I can not adequately go into the depths of suffering that followed. I can only say that there were estimated dates that came and went. There were feeding tubes and catheters. And there were fevers and infections and pneumonia. But even as all these passed and we watched May evaporate before us, there was no death. Death would not come for her. And this was the hardest part. Death would not come. My brother summed it best when I desperately asked him what we could do? "There is nothing," he said. "We can only watch as it all burns down." And so we did. And every day seemed to be a new, wretched low.
The nadir of this tragedy finally came at the beginning of last year. And that’s when I received the phone call. It was one of those 3:00 a.m. calls when the tone on the other side of the line immediately suggests dour news. I knew immediately that death had finally come. And it did.
It took my mother.
Lessons of my mother
As awful as this sounds, the sudden death of my mother was actually a relief to our family, who were so engulfed in the pain and suffering of my sister. Though we were heartbroken, we were content knowing that she did not live long enough to bury her oldest daughter. It also provided a clear perspective on how to carry forward with our lives. My mother had lived every day like it was her last. She loved every day like it was her last. And she was grateful for every day as if it was her last. Though none of us had the chance to say good bye to her, there was no need. My mother ended every conversation with "I love you." She left nothing unsaid.
With May however, it seemed like everything needed to be said. We all wanted to connect with her so badly, but she didn’t want to let anyone in. And even though we suffered with her, she would not allow us to share her suffering. So as the end neared, we were often shooed away, closed off, left out. This left me particularly embittered. For my entire life, May had been my greatest advocate and confidant, and just I needed her the most, I was losing her. So instead of growing closer to her during her last months of suffering, it seemed we had actually grown apart. And while neither of us ever said anything, the disconnect was something that lingered in the air between us when we were together.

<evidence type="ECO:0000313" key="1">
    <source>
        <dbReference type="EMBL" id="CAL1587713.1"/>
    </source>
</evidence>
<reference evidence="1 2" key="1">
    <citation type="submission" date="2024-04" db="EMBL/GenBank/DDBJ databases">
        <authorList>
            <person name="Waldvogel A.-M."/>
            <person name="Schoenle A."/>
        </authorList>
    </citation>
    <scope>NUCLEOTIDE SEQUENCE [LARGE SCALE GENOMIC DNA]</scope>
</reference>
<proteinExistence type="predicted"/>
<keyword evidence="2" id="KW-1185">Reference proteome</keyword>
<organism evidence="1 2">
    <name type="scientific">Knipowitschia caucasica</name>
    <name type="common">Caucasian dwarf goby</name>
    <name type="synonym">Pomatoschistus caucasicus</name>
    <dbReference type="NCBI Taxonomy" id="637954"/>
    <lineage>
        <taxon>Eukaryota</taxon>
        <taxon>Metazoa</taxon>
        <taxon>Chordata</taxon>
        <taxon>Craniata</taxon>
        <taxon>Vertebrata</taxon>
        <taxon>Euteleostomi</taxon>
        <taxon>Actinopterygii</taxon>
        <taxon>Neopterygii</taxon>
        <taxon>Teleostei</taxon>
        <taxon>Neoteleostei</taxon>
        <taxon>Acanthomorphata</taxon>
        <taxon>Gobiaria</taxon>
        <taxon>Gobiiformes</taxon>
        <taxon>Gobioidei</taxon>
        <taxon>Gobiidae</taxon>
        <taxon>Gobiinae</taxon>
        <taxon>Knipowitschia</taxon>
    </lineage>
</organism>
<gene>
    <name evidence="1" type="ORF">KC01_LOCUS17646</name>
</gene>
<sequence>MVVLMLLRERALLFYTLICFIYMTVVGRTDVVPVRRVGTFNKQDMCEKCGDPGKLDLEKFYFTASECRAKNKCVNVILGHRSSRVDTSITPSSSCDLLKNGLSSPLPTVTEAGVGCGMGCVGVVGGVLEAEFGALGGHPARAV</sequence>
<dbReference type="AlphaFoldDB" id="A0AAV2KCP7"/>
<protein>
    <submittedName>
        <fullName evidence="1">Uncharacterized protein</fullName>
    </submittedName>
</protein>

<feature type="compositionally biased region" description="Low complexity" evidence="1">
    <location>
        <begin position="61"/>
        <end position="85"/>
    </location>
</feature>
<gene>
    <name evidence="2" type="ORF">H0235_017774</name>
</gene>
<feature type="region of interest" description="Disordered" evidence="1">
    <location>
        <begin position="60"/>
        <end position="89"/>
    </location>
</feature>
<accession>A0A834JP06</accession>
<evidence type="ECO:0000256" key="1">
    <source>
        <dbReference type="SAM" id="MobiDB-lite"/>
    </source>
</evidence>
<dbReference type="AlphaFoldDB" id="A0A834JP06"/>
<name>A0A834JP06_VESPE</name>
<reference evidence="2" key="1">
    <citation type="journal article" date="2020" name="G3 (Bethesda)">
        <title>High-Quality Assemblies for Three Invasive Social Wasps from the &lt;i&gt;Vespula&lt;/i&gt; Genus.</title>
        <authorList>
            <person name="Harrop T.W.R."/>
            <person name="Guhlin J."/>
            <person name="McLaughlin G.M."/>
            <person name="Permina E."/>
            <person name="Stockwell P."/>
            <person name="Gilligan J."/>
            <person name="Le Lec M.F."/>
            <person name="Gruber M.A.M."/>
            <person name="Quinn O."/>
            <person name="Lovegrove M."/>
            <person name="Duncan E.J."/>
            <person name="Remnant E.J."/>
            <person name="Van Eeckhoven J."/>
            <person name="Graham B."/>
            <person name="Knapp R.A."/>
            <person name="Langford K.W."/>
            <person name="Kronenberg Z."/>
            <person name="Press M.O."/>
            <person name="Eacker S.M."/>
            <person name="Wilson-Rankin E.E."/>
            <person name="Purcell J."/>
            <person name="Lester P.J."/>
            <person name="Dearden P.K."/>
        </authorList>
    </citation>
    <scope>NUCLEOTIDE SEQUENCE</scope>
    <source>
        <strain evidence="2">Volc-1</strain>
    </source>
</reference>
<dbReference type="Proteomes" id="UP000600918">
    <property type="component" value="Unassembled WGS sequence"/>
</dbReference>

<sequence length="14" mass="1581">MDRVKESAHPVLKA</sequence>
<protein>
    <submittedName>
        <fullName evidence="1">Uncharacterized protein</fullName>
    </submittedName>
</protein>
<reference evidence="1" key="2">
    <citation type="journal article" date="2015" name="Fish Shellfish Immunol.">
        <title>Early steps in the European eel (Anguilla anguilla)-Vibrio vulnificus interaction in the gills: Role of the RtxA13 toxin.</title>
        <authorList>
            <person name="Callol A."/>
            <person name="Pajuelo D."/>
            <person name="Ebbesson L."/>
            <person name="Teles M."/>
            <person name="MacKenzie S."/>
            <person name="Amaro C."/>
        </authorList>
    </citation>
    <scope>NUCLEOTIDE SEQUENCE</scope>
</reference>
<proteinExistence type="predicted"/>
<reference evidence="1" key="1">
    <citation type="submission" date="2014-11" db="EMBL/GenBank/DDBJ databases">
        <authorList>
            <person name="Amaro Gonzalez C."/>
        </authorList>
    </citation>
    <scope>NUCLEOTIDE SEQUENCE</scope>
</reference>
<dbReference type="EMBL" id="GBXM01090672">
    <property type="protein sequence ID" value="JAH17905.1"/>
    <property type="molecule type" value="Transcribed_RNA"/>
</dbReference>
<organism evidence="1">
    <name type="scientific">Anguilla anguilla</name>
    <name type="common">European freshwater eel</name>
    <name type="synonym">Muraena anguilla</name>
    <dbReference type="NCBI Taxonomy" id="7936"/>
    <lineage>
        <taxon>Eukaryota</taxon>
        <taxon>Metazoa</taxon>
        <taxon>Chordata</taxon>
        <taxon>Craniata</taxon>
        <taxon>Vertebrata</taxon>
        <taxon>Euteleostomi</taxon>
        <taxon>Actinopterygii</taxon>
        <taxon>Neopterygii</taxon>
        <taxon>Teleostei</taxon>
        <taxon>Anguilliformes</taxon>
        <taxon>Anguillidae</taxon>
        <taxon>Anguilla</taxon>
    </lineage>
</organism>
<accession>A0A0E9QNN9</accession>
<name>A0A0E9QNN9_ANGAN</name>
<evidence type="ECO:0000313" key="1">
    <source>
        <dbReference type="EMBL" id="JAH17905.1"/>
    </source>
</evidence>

It has been said that the price of love is often suffering. But the power of love is something altogether different. It has the ability to heal all inevitable wounds left behind by suffering — through Christ. My mother was right. She usually was. Each of us who loved May could find the meaning of our own suffering. But to do this, we would not have to fight or fix all the wounds that were building around us. Instead, we would have to do the opposite. We would have to embrace them. And to do this we could not feel slighted by the way May chose to deal with her illness. She was on her own journey. And we would have to love her the way that she was in the end, not how we wanted her to be. After all, the cancer was her’s. It did not belong to us.
End of life
We took shifts watching my sister die. I had the early hours, from about 8:00 a.m. to noon. My brothers, sister and close relatives would take turns throughout the afternoon and May’s husband and kids came at night and stayed with her through the morning. As the end neared, my sister finally acquiesced to the powerful dosages of liquid morphine offered her. But even then, she experienced what the doctors at hospice described as "breakthrough pain." Compounding her suffering was the length of it. Esophageal cancer is notoriously slow-moving. And because May’s heart was still young and strong, she was able to live much longer than was estimated. But this made it all the more heartbreaking. Her one-time beautiful face, sallow and broken. The sinewy frame of her youth now almost diaphanous in its thinness. And that non-stop, sweet voice of hers reduced to silence.